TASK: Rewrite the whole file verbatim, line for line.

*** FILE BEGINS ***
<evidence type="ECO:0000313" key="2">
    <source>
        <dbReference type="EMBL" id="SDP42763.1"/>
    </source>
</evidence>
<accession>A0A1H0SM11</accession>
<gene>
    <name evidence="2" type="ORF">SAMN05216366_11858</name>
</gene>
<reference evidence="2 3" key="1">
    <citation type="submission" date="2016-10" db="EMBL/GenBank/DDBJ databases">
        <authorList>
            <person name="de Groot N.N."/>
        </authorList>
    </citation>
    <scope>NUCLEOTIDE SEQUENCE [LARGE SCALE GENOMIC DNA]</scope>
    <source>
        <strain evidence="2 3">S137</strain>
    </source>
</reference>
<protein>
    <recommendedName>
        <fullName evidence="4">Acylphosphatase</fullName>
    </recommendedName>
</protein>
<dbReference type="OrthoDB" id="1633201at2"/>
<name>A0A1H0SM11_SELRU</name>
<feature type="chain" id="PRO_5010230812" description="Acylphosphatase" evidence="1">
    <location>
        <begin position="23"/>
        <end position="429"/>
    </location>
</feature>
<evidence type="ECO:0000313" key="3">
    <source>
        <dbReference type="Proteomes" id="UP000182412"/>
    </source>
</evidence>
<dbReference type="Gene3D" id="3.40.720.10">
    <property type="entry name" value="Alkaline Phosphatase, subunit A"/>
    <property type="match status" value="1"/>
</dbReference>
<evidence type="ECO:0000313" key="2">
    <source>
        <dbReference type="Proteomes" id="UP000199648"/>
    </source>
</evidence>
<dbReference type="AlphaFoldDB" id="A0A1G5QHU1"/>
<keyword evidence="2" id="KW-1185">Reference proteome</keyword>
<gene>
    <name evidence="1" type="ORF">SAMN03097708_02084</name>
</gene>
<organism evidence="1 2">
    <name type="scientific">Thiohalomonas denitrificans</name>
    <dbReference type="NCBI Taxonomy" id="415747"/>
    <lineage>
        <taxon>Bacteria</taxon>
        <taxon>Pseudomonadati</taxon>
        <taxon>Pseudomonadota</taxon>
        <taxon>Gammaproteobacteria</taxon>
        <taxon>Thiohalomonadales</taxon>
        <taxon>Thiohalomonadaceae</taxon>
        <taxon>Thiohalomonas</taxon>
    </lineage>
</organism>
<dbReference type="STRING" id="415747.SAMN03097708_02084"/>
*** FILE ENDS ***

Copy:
<evidence type="ECO:0000313" key="2">
    <source>
        <dbReference type="EMBL" id="SDP42763.1"/>
    </source>
</evidence>
<accession>A0A1H0SM11</accession>
<gene>
    <name evidence="2" type="ORF">SAMN05216366_11858</name>
</gene>
<reference evidence="2 3" key="1">
    <citation type="submission" date="2016-10" db="EMBL/GenBank/DDBJ databases">
        <authorList>
            <person name="de Groot N.N."/>
        </authorList>
    </citation>
    <scope>NUCLEOTIDE SEQUENCE [LARGE SCALE GENOMIC DNA]</scope>
    <source>
        <strain evidence="2 3">S137</strain>
    </source>
</reference>
<protein>
    <recommendedName>
        <fullName evidence="4">Acylphosphatase</fullName>
    </recommendedName>
</protein>
<dbReference type="OrthoDB" id="1633201at2"/>
<name>A0A1H0SM11_SELRU</name>
<feature type="chain" id="PRO_5010230812" description="Acylphosphatase" evidence="1">
    <location>
        <begin position="23"/>
        <end position="429"/>
    </location>
</feature>
<evidence type="ECO:0000313" key="3">
    <source>
        <dbReference type="Proteomes" id="UP000182412"/>
    </source>
</evidence>
<dbReference type="Gene3D" id="3.40.720.10">
    <property type="entry name" value="Alkaline Phosphatase, subunit A"/>
    <property type="match status" value="1"/>
</dbReference>
<evidence type="ECO:0000313" key="2">
    <source>
        <dbReference type="Proteomes" id="UP000199648"/>
    </source>
</evidence>
<dbReference type="AlphaFoldDB" id="A0A1G5QHU1"/>
<keyword evidence="2" id="KW-1185">Reference proteome</keyword>
<gene>
    <name evidence="1" type="ORF">SAMN03097708_02084</name>
</gene>
<organism evidence="1 2">
    <name type="scientific">Thiohalomonas denitrificans</name>
    <dbReference type="NCBI Taxonomy" id="415747"/>
    <lineage>
        <taxon>Bacteria</taxon>
        <taxon>Pseudomonadati</taxon>
        <taxon>Pseudomonadota</taxon>
        <taxon>Gammaproteobacteria</taxon>
        <taxon>Thiohalomonadales</taxon>
        <taxon>Thiohalomonadaceae</taxon>
        <taxon>Thiohalomonas</taxon>
    </lineage>
</organism>
<dbReference type="STRING" id="415747.SAMN03097708_02084"/>